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jeer1

[jeer] /dʒɪər/
verb (used without object)
1.
to speak or shout derisively; scoff or gibe rudely:
Don't jeer unless you can do better.
verb (used with object)
2.
to shout derisively at; taunt.
3.
to treat with scoffs or derision; mock.
4.
to drive away by derisive shouts (followed by out of, off, etc.):
They jeered the speaker off the stage.
noun
5.
a jeering utterance; derisive or rude gibe.
Origin of jeer1
1555-1565
1555-65; origin uncertain; compare Old English cēir clamor, akin to cēgan to call out
Related forms
jeerer, noun
jeeringly, adverb
unjeered, adjective
unjeering, adjective
Synonyms
1. sneer; jest. See scoff1 . 2, 3. deride, ridicule, flout, fleer.

jeer2

[jeer] /dʒɪər/
noun, Often, jeers, Nautical.
1.
any of various combinations of tackles for raising or lowering heavy yards.
Origin
First recorded in 1485-95; jee + -er1
Dictionary.com Unabridged
Based on the Random House Dictionary, © Random House, Inc. 2017.
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Examples from the Web for jeer
Historical Examples
  • It was as if every drop of blood in the wood had found a voice to jeer him with.

  • We passed four men, and their greeting was maddening in its jeer.

    The Law-Breakers Ridgwell Cullum
  • Were these the people, then, who were going to jeer at his picture, provided it were found again?

    His Masterpiece Emile Zola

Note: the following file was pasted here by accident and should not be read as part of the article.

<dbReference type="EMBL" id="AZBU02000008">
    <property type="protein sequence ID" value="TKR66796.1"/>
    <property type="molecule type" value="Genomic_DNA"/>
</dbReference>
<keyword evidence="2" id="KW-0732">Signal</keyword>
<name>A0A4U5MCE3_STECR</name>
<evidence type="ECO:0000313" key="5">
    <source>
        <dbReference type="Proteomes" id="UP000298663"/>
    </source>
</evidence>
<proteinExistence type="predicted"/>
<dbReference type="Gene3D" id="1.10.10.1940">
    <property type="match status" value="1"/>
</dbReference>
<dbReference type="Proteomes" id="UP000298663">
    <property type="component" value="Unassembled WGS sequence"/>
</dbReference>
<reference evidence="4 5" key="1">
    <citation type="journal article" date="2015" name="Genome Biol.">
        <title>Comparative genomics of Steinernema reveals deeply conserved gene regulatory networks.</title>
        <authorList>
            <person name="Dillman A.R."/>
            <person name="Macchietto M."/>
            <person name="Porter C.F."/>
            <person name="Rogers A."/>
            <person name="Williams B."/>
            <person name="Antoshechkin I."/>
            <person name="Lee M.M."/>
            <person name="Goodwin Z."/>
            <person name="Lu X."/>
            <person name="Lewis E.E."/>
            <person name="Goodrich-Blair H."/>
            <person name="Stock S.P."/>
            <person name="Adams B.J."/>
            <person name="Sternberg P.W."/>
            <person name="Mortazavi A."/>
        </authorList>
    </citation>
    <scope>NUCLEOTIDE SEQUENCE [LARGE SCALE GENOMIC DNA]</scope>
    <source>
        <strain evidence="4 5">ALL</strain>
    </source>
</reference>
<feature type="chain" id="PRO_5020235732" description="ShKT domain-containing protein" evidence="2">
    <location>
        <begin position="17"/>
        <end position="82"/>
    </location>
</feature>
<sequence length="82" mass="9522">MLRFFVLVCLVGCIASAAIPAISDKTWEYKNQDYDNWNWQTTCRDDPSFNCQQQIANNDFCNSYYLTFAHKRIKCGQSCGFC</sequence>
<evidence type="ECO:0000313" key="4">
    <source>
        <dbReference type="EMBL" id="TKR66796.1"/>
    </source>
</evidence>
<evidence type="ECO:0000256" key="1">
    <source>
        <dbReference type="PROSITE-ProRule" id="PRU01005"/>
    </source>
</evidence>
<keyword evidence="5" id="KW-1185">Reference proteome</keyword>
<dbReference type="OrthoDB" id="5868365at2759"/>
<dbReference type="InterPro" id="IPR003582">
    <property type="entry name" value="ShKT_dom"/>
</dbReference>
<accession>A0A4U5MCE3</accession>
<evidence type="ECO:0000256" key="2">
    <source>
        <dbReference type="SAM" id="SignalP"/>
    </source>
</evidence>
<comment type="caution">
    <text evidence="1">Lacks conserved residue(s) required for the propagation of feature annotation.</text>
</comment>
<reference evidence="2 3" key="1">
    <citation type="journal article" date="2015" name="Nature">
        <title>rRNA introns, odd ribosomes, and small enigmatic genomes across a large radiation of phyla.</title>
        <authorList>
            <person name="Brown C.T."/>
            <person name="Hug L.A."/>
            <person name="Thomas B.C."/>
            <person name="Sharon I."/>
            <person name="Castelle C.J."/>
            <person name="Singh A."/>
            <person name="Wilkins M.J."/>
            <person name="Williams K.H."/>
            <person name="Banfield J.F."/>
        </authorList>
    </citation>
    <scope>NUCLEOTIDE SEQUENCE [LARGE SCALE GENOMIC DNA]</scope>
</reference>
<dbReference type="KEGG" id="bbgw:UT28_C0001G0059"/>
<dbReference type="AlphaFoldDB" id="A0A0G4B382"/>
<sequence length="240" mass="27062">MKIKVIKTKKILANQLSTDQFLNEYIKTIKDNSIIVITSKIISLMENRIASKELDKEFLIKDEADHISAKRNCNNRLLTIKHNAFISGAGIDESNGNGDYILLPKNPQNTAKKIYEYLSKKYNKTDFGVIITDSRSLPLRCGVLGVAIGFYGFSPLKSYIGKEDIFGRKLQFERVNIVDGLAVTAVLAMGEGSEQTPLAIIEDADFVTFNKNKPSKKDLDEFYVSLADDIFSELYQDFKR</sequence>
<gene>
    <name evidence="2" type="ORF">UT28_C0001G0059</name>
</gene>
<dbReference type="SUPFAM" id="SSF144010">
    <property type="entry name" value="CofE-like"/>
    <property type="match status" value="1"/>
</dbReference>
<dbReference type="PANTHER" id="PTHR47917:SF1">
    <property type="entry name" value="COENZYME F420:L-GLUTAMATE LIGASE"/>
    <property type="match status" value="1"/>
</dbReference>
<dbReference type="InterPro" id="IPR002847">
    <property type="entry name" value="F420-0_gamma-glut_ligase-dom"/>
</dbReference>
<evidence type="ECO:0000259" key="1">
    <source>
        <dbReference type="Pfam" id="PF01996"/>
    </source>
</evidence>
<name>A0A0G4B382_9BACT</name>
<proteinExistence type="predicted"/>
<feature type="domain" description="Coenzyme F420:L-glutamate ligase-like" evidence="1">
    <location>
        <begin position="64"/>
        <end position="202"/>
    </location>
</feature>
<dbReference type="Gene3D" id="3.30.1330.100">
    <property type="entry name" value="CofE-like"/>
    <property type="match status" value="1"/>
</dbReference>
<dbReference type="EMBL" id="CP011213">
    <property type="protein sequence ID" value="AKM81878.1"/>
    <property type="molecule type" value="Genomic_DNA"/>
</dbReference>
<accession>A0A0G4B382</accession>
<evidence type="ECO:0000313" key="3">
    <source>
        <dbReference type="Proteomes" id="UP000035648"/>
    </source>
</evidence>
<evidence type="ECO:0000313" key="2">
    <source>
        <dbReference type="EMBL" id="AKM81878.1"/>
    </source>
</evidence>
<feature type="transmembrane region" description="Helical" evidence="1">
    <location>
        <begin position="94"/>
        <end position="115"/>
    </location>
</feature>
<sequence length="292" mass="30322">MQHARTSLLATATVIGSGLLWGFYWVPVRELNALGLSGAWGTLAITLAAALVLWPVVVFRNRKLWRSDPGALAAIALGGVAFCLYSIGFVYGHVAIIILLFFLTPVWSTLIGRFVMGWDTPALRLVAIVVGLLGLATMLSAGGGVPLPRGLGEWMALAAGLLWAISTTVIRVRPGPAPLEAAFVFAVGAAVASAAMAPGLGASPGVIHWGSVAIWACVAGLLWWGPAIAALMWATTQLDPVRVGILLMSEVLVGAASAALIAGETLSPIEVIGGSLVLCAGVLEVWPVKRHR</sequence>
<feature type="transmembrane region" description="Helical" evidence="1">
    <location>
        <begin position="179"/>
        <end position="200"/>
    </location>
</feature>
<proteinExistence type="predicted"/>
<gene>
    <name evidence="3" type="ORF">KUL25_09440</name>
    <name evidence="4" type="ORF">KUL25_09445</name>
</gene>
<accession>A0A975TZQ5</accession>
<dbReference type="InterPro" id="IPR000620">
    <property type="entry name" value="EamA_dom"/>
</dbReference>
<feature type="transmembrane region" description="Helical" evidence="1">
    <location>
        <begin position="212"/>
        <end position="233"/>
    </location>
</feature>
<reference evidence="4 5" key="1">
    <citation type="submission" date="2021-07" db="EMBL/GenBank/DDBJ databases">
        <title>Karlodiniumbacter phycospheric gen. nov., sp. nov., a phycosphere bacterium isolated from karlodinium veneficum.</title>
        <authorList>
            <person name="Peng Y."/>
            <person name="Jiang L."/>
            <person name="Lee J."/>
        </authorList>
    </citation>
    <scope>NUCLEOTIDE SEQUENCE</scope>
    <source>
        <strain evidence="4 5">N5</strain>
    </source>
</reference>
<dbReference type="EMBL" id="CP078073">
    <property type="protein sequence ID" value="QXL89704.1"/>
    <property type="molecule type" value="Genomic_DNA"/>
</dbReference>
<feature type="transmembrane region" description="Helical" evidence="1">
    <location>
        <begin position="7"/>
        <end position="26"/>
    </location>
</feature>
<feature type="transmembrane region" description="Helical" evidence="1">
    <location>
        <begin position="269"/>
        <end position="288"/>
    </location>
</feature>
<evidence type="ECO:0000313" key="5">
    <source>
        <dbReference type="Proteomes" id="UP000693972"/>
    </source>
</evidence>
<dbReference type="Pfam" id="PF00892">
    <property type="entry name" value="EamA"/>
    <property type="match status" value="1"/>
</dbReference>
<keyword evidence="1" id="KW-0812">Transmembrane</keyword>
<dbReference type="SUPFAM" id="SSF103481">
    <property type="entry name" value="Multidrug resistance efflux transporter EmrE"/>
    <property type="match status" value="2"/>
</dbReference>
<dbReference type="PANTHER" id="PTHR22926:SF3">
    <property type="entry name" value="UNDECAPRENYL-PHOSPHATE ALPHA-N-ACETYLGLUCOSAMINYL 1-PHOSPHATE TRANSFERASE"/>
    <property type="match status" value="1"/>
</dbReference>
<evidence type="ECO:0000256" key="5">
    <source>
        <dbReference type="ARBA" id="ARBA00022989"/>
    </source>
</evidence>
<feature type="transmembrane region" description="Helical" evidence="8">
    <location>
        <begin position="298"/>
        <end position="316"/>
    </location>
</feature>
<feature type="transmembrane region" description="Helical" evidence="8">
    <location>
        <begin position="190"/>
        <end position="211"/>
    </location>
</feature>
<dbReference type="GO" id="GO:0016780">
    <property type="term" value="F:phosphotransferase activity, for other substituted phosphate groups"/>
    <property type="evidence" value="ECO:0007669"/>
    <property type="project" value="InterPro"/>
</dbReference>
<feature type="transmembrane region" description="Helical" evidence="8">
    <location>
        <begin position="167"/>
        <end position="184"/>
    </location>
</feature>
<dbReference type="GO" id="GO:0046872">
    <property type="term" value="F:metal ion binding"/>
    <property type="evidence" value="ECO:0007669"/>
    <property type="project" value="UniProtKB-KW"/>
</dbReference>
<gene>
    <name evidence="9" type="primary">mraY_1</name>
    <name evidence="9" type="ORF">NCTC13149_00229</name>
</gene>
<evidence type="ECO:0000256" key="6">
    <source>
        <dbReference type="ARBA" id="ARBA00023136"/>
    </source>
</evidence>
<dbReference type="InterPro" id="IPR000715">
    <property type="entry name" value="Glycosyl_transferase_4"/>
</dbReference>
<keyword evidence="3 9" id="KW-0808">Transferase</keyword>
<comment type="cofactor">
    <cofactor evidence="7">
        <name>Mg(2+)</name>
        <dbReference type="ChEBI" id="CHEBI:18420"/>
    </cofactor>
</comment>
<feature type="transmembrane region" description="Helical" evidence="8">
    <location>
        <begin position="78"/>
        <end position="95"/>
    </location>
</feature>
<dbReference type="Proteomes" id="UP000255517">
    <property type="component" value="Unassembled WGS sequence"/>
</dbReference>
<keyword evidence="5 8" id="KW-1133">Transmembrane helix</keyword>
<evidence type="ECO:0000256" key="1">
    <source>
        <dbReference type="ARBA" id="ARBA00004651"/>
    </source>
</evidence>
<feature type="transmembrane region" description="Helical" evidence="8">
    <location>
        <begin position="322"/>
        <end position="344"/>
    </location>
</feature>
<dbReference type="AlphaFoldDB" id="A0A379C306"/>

• The girl's defiant attitude only incited the workmen to jeer the more.

  • Mayhap, then, you'll come on deck and tell these merry men as much, for they do only jeer at me.

    Standish of Standish

    Jane G. Austin
  • The chaps behind might cheer and jeer and cry, “Gee-up, Sarah!”

    Tom, Dick and Harry Talbot Baines Reed
  • As we approached the soldiers, they began to jeer at us in a most insolent manner.

  • But he was not the kind of scarecrow they would have dared to jeer at openly.

    The Dop Doctor

    Clotilde Inez Mary Graves
  • If you liked, I could go over to the fountain and begin to jeer at their women folk.

    Columba Prosper Merimee
  • Furneaux did jeer, but it was at his colleague's phenomenal luck.

British Dictionary definitions for jeer

jeer

/dʒɪə/
verb
1.
(often foll by at) to laugh or scoff (at a person or thing); mock
noun
2.
a remark or cry of derision; gibe; taunt
Derived Forms
jeerer, noun
jeering, adjective, noun
jeeringly, adverb
Word Origin
C16: of unknown origin
Collins English Dictionary - Complete & Unabridged 2012 Digital Edition
© William Collins Sons & Co. Ltd. 1979, 1986 © HarperCollins
Publishers 1998, 2000, 2003, 2005, 2006, 2007, 2009, 2012
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Word Origin and History for jeer
v.

1550s, gyr, "to deride, to mock," of uncertain origin; perhaps from Dutch gieren "to cry or roar," or German scheren "to plague, vex," literally "to shear." OED finds the suggestion that it is an ironical use of cheer "plausible and phonetically feasible, ... but ... beyond existing evidence." Related: Jeered; jeering.

n.

1620s, from jeer (v.).

Online Etymology Dictionary, © 2010 Douglas Harper
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